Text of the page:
Aims and Scope

We believe that the current “Aims and Scope” of the journal provides a good description of the future positioning of the journal for the following reasons:

  1. It emphasizes that the ultimate goal of the journal is to develop “a rigorous and relevant global theory of corporate governance” (CGIR website). We think both objectives (rigorous and relevance – i.e., relevant questions or providing actionable ideas for practitioners) should be pursued also by the new editorial team. Moreover, we encourage the submission of both comparative studies and single country studies exploring corporate governance issues at individual, group, firm, network, and societal level.
  2. It defines corporate governance broadly “as the exercise of power over corporate entities so as to increase the value provided to the organization's various stakeholders, as well as making those stakeholders accountable for acting responsibly with regard to the protection, generation, and distribution of wealth invested in the firm” (CGIR website). We agree with this approach and we think the journal should be open to accept contributions on several topics related to this definition, including issues such as CSR, ethics, regulation and law, economics of corporate governance, and so forth.
  3. It emphasizes that the journal is open to a wide variety of academic disciplines and invites scholars to develop interdisciplinary frameworks and methodologies by starting an interdisciplinary conversation. The journal and the field of corporate governance studies will both prosper if scholars who submit to our journal create a dialogue which develops into more organized and powerful frameworks. To this purpose, we welcome articles from any disciplinary field, but we ask submitters to make their works understandable for scholars from other disciplines. For example, pure theoretical papers based on mathematics and no relevant implications, or purely descriptive articles with no rigor, should not have a place in the journal.
  4. It encourages the rigorous use of several theories and methods. The journal welcomes articles exploring corporate governance from all theoretical perspectives, e.g., agency, resource dependence, institutional theory, and so on. Moreover, it welcomes the submission of articles using all rigorous methods, i.e., quantitative and qualitative methods and mixed methods studies.

Editorial Board

The editorial board of the journal will consist of scholars with a demonstrated commitment to corporate governance research and with either extensive editorial experience in comparable journals or demonstrated excellence in the review of articles for CGIR. In addition, we seek disciplinary and geographic diversity on our ERB: no one country or discipline should dominate the board.

We are aware that the editorial board for an interdisciplinary journal like CGIR is very important as it can greatly help the editors to keep contacts with several audiences. A good contact with submitters and readers from several countries and disciplines can help the journal to receive more papers and to have a better link with the local academies. For this reason, we will provide a lot of attention to the continuous updating and development of the editorial team.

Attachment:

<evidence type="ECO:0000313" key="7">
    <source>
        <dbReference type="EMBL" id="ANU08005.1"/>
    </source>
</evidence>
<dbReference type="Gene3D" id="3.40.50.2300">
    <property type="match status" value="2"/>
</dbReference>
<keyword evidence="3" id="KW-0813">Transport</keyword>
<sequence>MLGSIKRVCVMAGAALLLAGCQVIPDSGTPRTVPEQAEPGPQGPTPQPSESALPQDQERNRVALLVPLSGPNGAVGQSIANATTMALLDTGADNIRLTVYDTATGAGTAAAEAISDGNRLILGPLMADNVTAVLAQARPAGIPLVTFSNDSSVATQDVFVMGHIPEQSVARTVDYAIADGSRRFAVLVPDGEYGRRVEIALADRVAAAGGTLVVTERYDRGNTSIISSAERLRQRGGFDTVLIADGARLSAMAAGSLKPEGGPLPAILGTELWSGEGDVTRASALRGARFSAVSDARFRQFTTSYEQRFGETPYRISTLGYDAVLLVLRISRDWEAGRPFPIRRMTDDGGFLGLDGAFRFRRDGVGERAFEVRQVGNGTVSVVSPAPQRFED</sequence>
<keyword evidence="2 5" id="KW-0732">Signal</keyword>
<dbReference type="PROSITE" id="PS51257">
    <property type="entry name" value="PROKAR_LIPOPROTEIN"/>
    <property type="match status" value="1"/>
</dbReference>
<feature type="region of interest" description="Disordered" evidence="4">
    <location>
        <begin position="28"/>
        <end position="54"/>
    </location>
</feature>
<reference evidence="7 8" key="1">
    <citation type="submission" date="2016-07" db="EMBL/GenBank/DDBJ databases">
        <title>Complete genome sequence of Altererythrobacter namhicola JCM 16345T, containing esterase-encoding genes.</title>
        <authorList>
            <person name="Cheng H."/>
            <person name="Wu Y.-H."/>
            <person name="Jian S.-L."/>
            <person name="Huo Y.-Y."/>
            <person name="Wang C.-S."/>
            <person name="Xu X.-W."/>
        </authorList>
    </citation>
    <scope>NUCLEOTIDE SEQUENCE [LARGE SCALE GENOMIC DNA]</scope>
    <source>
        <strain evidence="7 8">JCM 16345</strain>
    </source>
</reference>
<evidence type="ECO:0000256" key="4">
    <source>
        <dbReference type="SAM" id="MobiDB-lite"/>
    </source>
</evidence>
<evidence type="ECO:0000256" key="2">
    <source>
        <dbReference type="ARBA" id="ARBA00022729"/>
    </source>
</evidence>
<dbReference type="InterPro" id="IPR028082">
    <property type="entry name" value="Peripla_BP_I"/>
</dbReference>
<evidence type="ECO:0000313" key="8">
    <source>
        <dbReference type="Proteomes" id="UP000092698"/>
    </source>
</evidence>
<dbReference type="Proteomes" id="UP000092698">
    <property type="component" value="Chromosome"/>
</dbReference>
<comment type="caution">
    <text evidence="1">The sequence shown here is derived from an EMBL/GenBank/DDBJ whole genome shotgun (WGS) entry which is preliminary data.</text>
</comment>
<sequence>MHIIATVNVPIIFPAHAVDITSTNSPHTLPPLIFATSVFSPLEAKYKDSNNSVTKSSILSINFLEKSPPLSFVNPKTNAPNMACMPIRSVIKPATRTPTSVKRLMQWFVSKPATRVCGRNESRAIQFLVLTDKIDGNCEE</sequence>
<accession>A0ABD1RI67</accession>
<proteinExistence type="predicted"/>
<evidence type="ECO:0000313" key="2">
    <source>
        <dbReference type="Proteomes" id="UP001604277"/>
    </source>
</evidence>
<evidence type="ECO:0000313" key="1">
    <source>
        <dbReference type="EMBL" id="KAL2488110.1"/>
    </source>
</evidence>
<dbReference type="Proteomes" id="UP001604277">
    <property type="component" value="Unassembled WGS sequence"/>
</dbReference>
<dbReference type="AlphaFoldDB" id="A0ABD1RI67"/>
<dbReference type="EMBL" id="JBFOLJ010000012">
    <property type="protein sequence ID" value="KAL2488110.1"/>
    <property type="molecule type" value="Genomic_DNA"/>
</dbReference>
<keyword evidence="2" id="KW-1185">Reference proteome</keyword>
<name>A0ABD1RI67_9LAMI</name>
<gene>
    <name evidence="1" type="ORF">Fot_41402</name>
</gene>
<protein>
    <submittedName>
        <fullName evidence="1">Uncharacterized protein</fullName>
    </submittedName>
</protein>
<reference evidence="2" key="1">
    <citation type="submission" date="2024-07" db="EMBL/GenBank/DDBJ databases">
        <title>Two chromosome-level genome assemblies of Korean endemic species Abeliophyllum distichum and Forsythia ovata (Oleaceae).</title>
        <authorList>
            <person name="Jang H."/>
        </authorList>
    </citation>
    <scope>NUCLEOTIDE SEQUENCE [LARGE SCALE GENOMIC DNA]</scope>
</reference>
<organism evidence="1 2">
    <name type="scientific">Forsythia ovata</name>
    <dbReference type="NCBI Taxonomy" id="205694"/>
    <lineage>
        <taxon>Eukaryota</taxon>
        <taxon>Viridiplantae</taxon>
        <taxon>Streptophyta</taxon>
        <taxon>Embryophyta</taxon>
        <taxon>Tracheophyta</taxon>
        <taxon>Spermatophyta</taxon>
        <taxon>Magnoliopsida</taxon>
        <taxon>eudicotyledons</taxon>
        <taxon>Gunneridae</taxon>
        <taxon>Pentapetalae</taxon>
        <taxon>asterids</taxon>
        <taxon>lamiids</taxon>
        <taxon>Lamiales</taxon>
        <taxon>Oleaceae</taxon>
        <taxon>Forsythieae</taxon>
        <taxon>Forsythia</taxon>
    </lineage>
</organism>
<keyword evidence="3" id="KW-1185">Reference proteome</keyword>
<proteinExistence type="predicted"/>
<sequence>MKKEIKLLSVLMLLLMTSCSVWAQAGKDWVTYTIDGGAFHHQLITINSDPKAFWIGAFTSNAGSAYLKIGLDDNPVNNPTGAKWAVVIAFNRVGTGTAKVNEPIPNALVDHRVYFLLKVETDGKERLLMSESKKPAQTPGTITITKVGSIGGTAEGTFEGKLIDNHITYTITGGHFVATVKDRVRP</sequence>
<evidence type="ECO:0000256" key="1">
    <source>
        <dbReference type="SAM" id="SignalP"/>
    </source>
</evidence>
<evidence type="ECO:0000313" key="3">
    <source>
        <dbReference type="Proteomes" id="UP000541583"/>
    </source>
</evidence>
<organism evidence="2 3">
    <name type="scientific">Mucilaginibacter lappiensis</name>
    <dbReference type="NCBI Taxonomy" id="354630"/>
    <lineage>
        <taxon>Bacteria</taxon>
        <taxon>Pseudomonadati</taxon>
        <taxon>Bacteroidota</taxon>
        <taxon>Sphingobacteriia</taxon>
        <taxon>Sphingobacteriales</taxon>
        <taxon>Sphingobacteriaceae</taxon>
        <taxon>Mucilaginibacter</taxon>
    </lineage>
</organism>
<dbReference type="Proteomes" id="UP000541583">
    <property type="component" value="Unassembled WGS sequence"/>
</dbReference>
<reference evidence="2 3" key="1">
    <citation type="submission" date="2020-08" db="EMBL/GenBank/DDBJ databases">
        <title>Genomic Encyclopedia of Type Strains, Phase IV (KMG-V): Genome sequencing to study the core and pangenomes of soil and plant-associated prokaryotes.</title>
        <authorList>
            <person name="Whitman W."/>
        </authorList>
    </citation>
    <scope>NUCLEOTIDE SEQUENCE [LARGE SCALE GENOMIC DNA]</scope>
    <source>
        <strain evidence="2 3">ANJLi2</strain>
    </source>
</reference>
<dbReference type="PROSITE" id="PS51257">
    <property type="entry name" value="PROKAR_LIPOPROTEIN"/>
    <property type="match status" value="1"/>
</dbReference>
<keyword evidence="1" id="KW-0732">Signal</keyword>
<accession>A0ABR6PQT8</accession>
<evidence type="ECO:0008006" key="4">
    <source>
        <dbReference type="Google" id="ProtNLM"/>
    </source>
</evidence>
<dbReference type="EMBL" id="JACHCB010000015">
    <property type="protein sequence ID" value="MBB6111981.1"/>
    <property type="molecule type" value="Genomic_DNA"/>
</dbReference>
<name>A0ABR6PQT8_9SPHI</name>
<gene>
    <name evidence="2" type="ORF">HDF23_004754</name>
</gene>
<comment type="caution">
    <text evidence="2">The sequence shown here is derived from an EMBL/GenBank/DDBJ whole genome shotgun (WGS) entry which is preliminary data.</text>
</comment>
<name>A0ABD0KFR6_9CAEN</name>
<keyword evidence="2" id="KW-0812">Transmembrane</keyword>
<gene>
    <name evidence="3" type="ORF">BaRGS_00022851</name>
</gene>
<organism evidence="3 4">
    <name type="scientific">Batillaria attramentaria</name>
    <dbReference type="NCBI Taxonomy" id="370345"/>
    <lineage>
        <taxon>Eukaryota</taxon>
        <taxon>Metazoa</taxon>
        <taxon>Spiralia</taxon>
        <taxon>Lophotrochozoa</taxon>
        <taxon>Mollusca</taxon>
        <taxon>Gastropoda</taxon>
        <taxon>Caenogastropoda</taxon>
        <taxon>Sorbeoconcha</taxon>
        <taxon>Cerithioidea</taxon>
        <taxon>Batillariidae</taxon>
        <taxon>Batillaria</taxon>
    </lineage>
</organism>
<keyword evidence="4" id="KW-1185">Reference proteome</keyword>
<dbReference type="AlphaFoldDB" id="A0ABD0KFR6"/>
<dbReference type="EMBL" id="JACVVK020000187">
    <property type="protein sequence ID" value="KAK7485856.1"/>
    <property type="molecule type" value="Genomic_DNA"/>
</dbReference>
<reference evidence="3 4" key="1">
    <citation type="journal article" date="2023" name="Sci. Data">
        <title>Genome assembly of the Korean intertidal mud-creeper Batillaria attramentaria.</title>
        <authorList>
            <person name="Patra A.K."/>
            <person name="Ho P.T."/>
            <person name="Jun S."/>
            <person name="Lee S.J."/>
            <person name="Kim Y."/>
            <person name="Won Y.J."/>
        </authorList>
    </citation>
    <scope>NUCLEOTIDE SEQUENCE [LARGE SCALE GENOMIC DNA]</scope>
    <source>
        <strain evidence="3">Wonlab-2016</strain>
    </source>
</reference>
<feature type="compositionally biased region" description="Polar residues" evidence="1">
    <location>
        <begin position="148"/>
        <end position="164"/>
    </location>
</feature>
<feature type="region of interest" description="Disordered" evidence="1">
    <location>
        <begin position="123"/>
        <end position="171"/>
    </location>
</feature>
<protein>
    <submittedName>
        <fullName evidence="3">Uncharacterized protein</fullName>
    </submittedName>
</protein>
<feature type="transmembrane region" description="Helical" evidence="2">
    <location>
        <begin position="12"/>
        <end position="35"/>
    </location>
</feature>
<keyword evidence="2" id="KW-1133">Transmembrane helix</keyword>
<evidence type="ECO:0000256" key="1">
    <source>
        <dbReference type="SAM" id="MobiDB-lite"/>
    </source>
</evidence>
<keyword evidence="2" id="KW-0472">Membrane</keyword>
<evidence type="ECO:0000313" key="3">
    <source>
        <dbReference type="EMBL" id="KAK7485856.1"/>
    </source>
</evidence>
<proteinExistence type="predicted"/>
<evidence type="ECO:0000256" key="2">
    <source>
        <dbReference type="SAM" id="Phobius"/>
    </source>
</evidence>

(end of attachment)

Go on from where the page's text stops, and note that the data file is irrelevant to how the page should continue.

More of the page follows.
The first decision in this direction is to have two EICs with a common passion to corporate governance research and practice, but also with national and disciplinary differences. We were born in two different continents (Asia and Europe), we work in institutions located in different countries (United States and Italy), and we have been trained in different disciplines (finance and management).

Review Process

The review process of the journal has improved substantially in recent years and the relatively low turnaround times and the time taken for decisions are impressive. We will work hard to maintain these performance trends. This will mean, however, that:

  1. We have two reviewers (i.e., one from the ERB, one with a research focus on the topic) so that we can provide very good and timely reviews.
  2. We keep the initial cycle time relatively small (i.e., below two months), allowing some flexibility to authors in case they need more than 90 days for the revision.
  3. We try to take a decision (i.e., acceptance, conditional acceptance or rejection) after two rounds of review. Currently (and likely also in the future), some manuscripts can require a third review. In any case, also after conditional acceptance, the EIC can ask for more edits in order to comply with journal house style.
  4. We keep a nurturing and positive tone in the review process in order to help authors to develop their ideas and to bring their paper to its full potential.
  5. We have an interdisciplinary review process. For example, both EICs will read and provide comments to all articles accepted by the Action Editors.
  6. We continue to give recognition of the reviewers, assigning best reviewer awards and acknowledging ad hoc reviewers in the second issue of each volume for the previous year.

We have many other ideas on how to contribute to the development of the journal, but we do not want to anticipate all of them now, as some of them are still preliminary and we want to nurture and develop them some more, in consultation with the ERB and other major stakeholders of the journal, before presenting them to you. Moreover, we welcome and thank you for any comments or suggestions you may want to share with us on how to improve the journal. We feel fortunate to take the leadership of such a rigorous and relevant journal from the hands of Bill Judge, and we look forward to our new duties with enthusiasm and passion. Our primary goal for the next three years is to move the journal towards even greater recognition and reputation in the various communities of governance scholars, policymakers and practitioners.